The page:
Teaching

Here you can find some teaching materials for my courses.

General resources

A short guide and tips for writing philosophy papers for my courses: How to write a good philosophy paper.

Oslo Vaerens 2021/2022: Filosofisk logikk og matematikkens filosofi (Philosophical Logic and Mathematical Philosophy)

This course (attended by both advanced undergraduates and masters students) concentrates on the problems posed by mathematics as abstract discipline from both an epistemological and ontological standpoint.

Syllabus.

Week 1. Introduction: Mathematics as a philosophical problem. Notes.
Week 2. Frege’s logicism. Notes.
Week 3. Formalism and deductivism. Notes.
Week 4. Hilbert’s formalism. Notes.
Week 5. Intuitionism. Notes.
Week 6. Quine’s empiricist platonism. Notes.
Week 7. Nominalism. Notes.
Week 8. Mathematical intuition. Notes.
Week 9. Abstraction reconsidered. Notes.
Week 10. The iterative conception of sets. Notes.
Week 11. Structuralism. Notes.
Week 12. The quest for new mathematical axioms. Notes.

Konstanz Wintersemester 2020/2021: Computers and Computations

This masters-level course looked at different models of computation, with a focus on the implications of computational difficulty.

Syllabus.

Week 1. Outline of the course. Notes. YouTube.
Week 2. The historical role of computation. Notes. YouTube.
Week 3. Turing computability. Notes. YouTube.
Week 4. The Halting Problem. Notes. YouTube.
Week 5. Other Models of Computation. Notes. YouTube.
Week 6. The Church-Turing Thesis (and relatives). Notes. YouTube.
Week 7. The Lucas-Penrose Argument. Notes. YouTube.
Week 8. Computational Functionalism. Notes. YouTube.
Week 9. Computational Complexity. Notes. YouTube.
Week 10. Quantum Computation. Notes. YouTube.
Week 11. Ethics and Computations. Notes. YouTube.
Week 12. Computing and the Standard Model of Arithmetic. Notes. YouTube.
Week 13. Digital and Analog Computation. Notes. YouTube.

Wintersemester 2019/2020: Introduction to the Philosophy of Mathematics

This course for advanced undergraduates and masters students provided an introduction to some of the main views in the philosophy of mathematics, concentrating on the notion of infinity and how different philosophers have understood talk of the (mathematical) infinite.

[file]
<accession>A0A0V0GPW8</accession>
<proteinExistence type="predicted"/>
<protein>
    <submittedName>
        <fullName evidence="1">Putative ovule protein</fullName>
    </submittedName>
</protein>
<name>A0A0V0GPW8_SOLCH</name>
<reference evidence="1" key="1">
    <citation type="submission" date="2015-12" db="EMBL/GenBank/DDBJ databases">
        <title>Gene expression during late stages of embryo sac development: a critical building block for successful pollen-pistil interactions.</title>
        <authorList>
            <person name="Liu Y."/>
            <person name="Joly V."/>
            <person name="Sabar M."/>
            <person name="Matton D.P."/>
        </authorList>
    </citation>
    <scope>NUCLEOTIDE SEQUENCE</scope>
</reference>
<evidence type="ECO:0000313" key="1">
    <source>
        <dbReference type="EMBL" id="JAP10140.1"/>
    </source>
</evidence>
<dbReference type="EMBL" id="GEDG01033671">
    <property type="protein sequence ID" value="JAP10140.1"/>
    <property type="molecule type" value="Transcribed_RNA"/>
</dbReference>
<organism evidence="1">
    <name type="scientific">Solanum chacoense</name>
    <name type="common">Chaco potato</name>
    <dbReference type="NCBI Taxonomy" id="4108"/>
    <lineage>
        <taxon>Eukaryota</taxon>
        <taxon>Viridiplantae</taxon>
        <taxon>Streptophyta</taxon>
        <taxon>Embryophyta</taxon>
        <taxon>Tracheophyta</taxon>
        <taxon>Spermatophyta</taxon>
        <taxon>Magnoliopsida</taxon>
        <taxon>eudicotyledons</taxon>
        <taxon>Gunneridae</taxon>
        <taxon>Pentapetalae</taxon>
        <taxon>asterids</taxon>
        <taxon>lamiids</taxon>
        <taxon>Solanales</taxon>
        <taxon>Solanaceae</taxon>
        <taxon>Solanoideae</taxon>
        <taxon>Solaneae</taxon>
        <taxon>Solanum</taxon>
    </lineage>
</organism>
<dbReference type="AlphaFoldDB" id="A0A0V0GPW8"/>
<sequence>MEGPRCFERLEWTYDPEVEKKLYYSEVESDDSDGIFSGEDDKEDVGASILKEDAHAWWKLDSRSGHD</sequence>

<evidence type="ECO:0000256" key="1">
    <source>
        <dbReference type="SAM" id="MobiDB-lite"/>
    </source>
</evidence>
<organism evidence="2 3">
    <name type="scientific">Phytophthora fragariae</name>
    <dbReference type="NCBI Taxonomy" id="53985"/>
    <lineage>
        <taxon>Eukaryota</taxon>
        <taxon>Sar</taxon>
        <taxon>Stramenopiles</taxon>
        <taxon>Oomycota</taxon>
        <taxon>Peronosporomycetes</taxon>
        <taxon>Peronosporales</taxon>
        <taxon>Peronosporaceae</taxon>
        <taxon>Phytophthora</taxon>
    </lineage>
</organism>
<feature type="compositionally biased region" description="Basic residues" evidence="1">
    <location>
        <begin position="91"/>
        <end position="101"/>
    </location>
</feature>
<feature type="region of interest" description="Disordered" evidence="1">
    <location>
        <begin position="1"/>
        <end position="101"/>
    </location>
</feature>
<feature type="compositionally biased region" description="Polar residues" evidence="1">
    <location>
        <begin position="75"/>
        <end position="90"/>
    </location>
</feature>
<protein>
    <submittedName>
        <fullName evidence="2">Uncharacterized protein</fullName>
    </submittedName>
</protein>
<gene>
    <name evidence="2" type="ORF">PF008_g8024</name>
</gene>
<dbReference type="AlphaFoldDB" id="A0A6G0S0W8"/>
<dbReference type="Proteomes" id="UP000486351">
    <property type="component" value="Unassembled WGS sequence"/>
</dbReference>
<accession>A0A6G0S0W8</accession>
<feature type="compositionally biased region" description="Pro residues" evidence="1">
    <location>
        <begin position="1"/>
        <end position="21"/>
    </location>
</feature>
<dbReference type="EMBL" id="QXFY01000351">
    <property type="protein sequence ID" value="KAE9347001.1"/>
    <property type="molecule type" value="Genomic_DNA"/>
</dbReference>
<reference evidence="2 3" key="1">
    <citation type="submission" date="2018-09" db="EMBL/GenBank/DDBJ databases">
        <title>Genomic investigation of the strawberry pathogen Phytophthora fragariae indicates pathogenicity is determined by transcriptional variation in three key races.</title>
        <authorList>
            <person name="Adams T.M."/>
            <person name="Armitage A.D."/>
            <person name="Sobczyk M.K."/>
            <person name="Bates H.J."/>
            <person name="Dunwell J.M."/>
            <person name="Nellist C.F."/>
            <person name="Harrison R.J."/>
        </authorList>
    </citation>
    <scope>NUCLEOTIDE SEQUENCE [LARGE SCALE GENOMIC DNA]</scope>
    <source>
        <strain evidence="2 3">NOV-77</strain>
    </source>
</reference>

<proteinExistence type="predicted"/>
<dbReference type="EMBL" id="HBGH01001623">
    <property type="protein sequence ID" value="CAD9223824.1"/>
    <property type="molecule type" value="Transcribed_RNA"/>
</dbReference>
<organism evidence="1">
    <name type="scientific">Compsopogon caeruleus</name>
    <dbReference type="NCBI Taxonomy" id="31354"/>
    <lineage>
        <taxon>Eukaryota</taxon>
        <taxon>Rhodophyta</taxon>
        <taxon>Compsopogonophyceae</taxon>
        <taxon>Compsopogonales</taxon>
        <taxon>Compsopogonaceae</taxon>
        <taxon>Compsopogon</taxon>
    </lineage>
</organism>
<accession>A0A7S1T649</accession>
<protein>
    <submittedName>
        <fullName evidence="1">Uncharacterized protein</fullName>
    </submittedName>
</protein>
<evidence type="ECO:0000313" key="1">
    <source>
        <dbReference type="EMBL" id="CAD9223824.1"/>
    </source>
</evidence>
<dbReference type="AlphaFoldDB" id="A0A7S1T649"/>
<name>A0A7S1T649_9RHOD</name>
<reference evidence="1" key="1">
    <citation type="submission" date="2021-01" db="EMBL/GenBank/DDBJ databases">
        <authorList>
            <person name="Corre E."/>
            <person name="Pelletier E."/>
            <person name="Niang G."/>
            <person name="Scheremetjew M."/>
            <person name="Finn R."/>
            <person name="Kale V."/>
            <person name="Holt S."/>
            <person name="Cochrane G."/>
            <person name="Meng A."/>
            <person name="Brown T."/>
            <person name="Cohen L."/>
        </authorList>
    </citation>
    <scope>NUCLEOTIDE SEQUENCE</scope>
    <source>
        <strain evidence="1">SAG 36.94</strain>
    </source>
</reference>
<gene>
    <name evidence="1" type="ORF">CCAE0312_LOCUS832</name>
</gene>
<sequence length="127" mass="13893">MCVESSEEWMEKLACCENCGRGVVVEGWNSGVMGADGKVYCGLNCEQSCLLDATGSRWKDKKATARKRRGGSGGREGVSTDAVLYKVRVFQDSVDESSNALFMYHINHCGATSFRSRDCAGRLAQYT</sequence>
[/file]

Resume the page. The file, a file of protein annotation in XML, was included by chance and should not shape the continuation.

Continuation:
Syllabus.
Week 1. Introduction and outline of the course. Notes.
Week 2. Plato and the Pre-Socratics. Notes.
Week 3. Potential Infinity: Aristotle. Notes.
Week 4. The Calculus: Ghosts of Departed Quantities? Notes.
Week 5. Logicism: Frege. Notes.
Week 6. Logicism: Russell and Whitehead. Notes.
Week 7. Neo-Logicism. Notes.
Week 8. Entfällt.
Week 9. The Cantorian Infinite. Notes.
Week 10. Intuitionism: Brouwer. Notes.
Week 11. Intuitionism and Meaning: Dummett. Notes.
Week 12. Formalism and Hilbert’s Programme. Notes.
Week 13. The Limitative Results I: Gödel and Tarski. Notes.
Week 14. The Limitative Results II: The Halting Problem. Notes.
Week 15. Where Forward? The Continuum Hypothesis and our choice of axioms. Notes.

Research Tutorials: Here are a couple of tutorials I have given at conferences.

The Hyperuniverse. A series of two tutorials (given in June 2017 at the Second  Set Theoretic Pluralism Symposium in Bristol) introducing the Hyperuniverse Programme, some of the mathematical ideas (including Inner Model Hypotheses, V-logic, and #-generation).

Tutorial 1. Maximality Through Absoluteness. Slides.
Tutorial 2. Philosophical Issues Surrounding the Hyperuniverse. Slides.

Maximality and Reflection. A series of three tutorials (given in September 2016 at Entia et Nomina in Warsaw) covering independence and maximality in set theory.

Tutorial 1. Independence and Large Cardinals. Slides.
Tutorial 2. Reflecting Down. Slides.
Tutorial 3. Inner Model Reflection. Slides.